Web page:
New Delhi, April 14: The 'in principal' agreement between India and US to conclude an agreement for providing military logistics may prove beneficial for India as long as it is clear that Americcan troops will not be stationed on Indian soil, experts say.
The announcement on a Logistics Exchange Memorandum of Agreement (LEMOA) that came during US Defence Secretary Ashton Carter's just-concluded India visit is already facing political skepticism, which was expected for the agreement that has been pending for 10 years, with the former Congress-led United Progressive Alliance (UPA) government soft-pedalling on it.
It also comes at a time when US has been vocal about the growing Chinese activities in the South China Sea and has repeatedly on stressed 'freedom of navigation'.
India on the other hand has been expressing concerns over terror emanating from Pakistan, with the proximity between Pakistan and China being another issue.
The major concern expressed by different political parties for long remained that India, which had chosen to remain non-aligned post independence and through the Cold War period, must not enter the NATO block by supporting US troops.
Former defence minister and Congress leader AK Antony went to the extent of terming the agreement "disastrous", while the Left has also opposed it.
However, as both sides -- Carter and his Indian counterpart, Manohar Parrikar -- clarified, the renamed agreement LEMOA (it was previously the Logistics Support Agreement) would not involve the presence of US troops in India.
The agreement, according to available information, will be country-specific for India and will focus on providing support that will primarily include food, fuel and stores.
Former Indian Army chief General V.P. Malik said the agreement is likely to be beneficial for India.
"This agreement has been floating around for ten years, but India had reservations. Now that the two sides have agreed, it is possible that the agreement has been modified," General Malik, who was in office from 1997 to 2000, a period which included the 1999 Kargil conflict, told IANS.
"The basic opposition was that we do not want American troops to be stationed in India, nor do we want to support the process of the forces striking somewhere else," he added.
"I feel the Indian and US governments have agreed on a draft that meets these two requirements. It is a useful agreement as long as we are not seen to be supporting americans fighting somewhere else," Gen. Malik noted.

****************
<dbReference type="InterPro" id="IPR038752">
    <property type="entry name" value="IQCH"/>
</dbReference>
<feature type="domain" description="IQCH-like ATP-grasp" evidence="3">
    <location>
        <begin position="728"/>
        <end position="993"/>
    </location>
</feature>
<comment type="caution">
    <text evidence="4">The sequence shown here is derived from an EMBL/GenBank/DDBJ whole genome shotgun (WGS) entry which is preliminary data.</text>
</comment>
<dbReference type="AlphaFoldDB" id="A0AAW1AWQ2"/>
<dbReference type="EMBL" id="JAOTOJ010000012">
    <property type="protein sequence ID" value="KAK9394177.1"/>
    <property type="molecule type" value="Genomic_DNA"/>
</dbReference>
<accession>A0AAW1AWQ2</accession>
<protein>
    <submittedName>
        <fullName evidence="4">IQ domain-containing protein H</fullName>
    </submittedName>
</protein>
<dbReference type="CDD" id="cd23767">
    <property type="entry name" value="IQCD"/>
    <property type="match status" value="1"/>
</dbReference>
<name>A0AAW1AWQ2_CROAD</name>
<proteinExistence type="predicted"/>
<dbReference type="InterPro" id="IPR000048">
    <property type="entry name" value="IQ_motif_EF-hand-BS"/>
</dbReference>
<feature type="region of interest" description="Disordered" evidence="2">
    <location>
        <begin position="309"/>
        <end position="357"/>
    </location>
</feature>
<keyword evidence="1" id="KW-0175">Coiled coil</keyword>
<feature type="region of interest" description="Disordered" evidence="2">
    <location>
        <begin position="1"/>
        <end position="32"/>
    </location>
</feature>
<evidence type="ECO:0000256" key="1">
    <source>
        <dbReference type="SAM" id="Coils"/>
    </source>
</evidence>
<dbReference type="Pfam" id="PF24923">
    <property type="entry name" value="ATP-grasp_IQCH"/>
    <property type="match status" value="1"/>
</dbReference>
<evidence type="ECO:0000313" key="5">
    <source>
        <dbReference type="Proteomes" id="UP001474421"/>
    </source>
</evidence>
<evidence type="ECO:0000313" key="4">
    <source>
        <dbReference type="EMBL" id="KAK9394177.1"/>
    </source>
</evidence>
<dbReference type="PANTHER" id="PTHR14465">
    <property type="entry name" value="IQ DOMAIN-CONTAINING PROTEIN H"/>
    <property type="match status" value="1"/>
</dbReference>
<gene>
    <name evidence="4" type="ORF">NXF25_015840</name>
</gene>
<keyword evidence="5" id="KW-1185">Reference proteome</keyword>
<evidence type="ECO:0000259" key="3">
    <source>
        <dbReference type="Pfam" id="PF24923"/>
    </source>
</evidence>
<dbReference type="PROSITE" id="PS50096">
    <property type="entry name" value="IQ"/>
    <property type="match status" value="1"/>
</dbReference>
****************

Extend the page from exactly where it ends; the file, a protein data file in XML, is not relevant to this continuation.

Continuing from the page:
Strategic analyst C. Uday Bhaskar concurred and said the LEMOA would benefit India in the long term.
"It is an India-specific agreement. I do think it will be in India's interest in the long term in terms of being able to obtain fuel and logistics at short notice," Bhaskar, who is the director of think tank Society for Policy Studies, told IANS.
"At a time when India needs to maintain its presence in the region, this is a useful traction for India," he said.
Bhaskar also underlined that the agreement, when it comes into force, is unlikely to be binding in nature and India will always have the right to refuse assistance.
"We are not getting stuck in NATO," he clarified.
The US had first proposed an India-specific LSA in 2004 at the sixth meeting of the India-US Defence Policy Group.
This was a version of the Acquisition and Cross-Servicing Agreement (ACSA), which the US has with several NATO nations, something that has raised concern.
India has, in the past, provided logistics support to the US. During the 1990-91 Gulf War, prime minister Chandra Shekhar's coalition government provided overflight rights to US planes, and even permitted refueling, but revoked it after protests.
During the 2004 tsunami, US support came in handy with India lacking the capability to provide assistance to the vast affected areas, as it did after 2015 Nepal earthquake.
Both Gen. Malik and Bhaskar highlighted this aspect.
"During the tsunami, there was good coordination and US helped, although US ships did not come on our side," Gen. Malik said.
Bhaskar said India lacked resources to deploy on multiple fronts after the tsunami.
"During the Nepal earthquake, US had the digital maps and geo-spatial data which came in handy," Bhaskar added.